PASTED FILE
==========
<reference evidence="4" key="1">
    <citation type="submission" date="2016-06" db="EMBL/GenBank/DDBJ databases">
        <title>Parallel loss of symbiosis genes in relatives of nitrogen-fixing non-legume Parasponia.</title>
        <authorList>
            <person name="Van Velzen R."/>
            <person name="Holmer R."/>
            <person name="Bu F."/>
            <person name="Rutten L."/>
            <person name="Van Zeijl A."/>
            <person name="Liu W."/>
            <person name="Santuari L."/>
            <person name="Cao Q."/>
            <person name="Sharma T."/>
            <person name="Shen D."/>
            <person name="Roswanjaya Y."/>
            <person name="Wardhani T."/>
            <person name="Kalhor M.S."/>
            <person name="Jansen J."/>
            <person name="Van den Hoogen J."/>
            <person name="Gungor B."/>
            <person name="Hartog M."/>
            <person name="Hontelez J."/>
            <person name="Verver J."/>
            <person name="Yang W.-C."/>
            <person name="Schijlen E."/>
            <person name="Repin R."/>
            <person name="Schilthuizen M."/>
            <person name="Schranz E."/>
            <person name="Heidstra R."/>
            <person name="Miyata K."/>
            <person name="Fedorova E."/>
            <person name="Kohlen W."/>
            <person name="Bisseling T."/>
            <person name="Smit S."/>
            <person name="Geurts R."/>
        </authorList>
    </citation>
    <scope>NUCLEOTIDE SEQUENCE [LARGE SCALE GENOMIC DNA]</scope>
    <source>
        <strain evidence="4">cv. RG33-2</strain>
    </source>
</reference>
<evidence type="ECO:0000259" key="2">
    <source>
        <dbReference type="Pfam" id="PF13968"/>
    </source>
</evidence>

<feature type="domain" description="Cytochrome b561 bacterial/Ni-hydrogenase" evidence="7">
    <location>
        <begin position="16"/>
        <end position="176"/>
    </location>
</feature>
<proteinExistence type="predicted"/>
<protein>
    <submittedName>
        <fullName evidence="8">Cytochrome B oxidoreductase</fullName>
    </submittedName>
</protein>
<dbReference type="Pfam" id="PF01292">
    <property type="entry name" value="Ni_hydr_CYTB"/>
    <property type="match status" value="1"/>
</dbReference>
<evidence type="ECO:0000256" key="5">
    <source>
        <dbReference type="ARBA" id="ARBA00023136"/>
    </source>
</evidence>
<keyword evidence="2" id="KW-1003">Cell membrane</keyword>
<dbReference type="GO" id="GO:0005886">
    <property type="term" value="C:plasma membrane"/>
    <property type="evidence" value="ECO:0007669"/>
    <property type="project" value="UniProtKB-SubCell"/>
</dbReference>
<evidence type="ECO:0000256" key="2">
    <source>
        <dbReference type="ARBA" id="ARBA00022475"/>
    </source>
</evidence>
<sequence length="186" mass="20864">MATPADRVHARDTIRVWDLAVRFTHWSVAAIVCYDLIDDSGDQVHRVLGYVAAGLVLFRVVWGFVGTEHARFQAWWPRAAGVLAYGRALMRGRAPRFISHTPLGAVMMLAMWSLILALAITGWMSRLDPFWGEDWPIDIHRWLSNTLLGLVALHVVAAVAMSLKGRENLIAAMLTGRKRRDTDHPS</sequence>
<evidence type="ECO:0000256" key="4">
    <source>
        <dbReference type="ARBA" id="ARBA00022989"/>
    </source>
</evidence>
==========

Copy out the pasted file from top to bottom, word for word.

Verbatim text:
<reference evidence="4" key="1">
    <citation type="submission" date="2016-06" db="EMBL/GenBank/DDBJ databases">
        <title>Parallel loss of symbiosis genes in relatives of nitrogen-fixing non-legume Parasponia.</title>
        <authorList>
            <person name="Van Velzen R."/>
            <person name="Holmer R."/>
            <person name="Bu F."/>
            <person name="Rutten L."/>
            <person name="Van Zeijl A."/>
            <person name="Liu W."/>
            <person name="Santuari L."/>
            <person name="Cao Q."/>
            <person name="Sharma T."/>
            <person name="Shen D."/>
            <person name="Roswanjaya Y."/>
            <person name="Wardhani T."/>
            <person name="Kalhor M.S."/>
            <person name="Jansen J."/>
            <person name="Van den Hoogen J."/>
            <person name="Gungor B."/>
            <person name="Hartog M."/>
            <person name="Hontelez J."/>
            <person name="Verver J."/>
            <person name="Yang W.-C."/>
            <person name="Schijlen E."/>
            <person name="Repin R."/>
            <person name="Schilthuizen M."/>
            <person name="Schranz E."/>
            <person name="Heidstra R."/>
            <person name="Miyata K."/>
            <person name="Fedorova E."/>
            <person name="Kohlen W."/>
            <person name="Bisseling T."/>
            <person name="Smit S."/>
            <person name="Geurts R."/>
        </authorList>
    </citation>
    <scope>NUCLEOTIDE SEQUENCE [LARGE SCALE GENOMIC DNA]</scope>
    <source>
        <strain evidence="4">cv. RG33-2</strain>
    </source>
</reference>
<evidence type="ECO:0000259" key="2">
    <source>
        <dbReference type="Pfam" id="PF13968"/>
    </source>
</evidence>

<feature type="domain" description="Cytochrome b561 bacterial/Ni-hydrogenase" evidence="7">
    <location>
        <begin position="16"/>
        <end position="176"/>
    </location>
</feature>
<proteinExistence type="predicted"/>
<protein>
    <submittedName>
        <fullName evidence="8">Cytochrome B oxidoreductase</fullName>
    </submittedName>
</protein>
<dbReference type="Pfam" id="PF01292">
    <property type="entry name" value="Ni_hydr_CYTB"/>
    <property type="match status" value="1"/>
</dbReference>
<evidence type="ECO:0000256" key="5">
    <source>
        <dbReference type="ARBA" id="ARBA00023136"/>
    </source>
</evidence>
<keyword evidence="2" id="KW-1003">Cell membrane</keyword>
<dbReference type="GO" id="GO:0005886">
    <property type="term" value="C:plasma membrane"/>
    <property type="evidence" value="ECO:0007669"/>
    <property type="project" value="UniProtKB-SubCell"/>
</dbReference>
<evidence type="ECO:0000256" key="2">
    <source>
        <dbReference type="ARBA" id="ARBA00022475"/>
    </source>
</evidence>
<sequence length="186" mass="20864">MATPADRVHARDTIRVWDLAVRFTHWSVAAIVCYDLIDDSGDQVHRVLGYVAAGLVLFRVVWGFVGTEHARFQAWWPRAAGVLAYGRALMRGRAPRFISHTPLGAVMMLAMWSLILALAITGWMSRLDPFWGEDWPIDIHRWLSNTLLGLVALHVVAAVAMSLKGRENLIAAMLTGRKRRDTDHPS</sequence>
<evidence type="ECO:0000256" key="4">
    <source>
        <dbReference type="ARBA" id="ARBA00022989"/>
    </source>
</evidence>